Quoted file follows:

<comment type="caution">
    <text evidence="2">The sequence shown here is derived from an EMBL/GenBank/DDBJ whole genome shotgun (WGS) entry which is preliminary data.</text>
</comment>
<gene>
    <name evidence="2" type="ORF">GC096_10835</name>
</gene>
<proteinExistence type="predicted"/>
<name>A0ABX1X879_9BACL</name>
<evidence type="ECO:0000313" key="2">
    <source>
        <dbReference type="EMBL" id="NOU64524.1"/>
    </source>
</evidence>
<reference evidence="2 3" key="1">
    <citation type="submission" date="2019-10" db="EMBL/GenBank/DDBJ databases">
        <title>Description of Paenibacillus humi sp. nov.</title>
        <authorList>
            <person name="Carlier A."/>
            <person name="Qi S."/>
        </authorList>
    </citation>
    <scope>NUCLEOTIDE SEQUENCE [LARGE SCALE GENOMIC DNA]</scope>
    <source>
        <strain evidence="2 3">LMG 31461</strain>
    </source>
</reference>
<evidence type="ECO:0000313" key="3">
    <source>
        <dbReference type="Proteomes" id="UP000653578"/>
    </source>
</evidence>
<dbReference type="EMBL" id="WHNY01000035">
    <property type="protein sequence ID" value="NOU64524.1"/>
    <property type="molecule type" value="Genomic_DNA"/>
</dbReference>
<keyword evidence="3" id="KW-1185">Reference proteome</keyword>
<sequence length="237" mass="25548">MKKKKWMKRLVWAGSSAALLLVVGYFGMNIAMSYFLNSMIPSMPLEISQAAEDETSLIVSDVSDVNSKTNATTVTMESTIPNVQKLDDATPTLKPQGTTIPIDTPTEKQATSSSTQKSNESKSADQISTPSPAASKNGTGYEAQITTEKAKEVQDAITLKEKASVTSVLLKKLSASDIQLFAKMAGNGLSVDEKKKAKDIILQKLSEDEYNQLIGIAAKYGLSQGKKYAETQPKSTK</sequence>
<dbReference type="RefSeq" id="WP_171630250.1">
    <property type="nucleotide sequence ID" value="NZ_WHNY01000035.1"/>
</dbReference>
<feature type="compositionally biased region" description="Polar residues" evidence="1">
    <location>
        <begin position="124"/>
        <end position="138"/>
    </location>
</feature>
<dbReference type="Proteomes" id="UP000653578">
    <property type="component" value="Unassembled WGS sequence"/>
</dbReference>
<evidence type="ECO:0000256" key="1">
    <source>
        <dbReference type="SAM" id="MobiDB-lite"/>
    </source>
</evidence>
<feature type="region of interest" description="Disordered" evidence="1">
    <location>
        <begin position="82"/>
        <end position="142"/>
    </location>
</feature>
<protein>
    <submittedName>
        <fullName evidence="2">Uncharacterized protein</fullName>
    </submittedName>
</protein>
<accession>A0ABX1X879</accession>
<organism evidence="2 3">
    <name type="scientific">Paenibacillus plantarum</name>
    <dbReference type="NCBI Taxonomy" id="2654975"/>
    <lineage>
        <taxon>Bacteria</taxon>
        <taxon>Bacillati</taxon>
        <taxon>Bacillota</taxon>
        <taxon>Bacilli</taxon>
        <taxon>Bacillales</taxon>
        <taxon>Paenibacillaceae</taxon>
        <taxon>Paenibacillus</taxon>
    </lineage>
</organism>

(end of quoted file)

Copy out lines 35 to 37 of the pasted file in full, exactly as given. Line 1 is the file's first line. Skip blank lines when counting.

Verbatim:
</dbReference>
<keyword evidence="3" id="KW-1185">Reference proteome</keyword>
<sequence length="237" mass="25548">MKKKKWMKRLVWAGSSAALLLVVGYFGMNIAMSYFLNSMIPSMPLEISQAAEDETSLIVSDVSDVNSKTNATTVTMESTIPNVQKLDDATPTLKPQGTTIPIDTPTEKQATSSSTQKSNESKSADQISTPSPAASKNGTGYEAQITTEKAKEVQDAITLKEKASVTSVLLKKLSASDIQLFAKMAGNGLSVDEKKKAKDIILQKLSEDEYNQLIGIAAKYGLSQGKKYAETQPKSTK</sequence>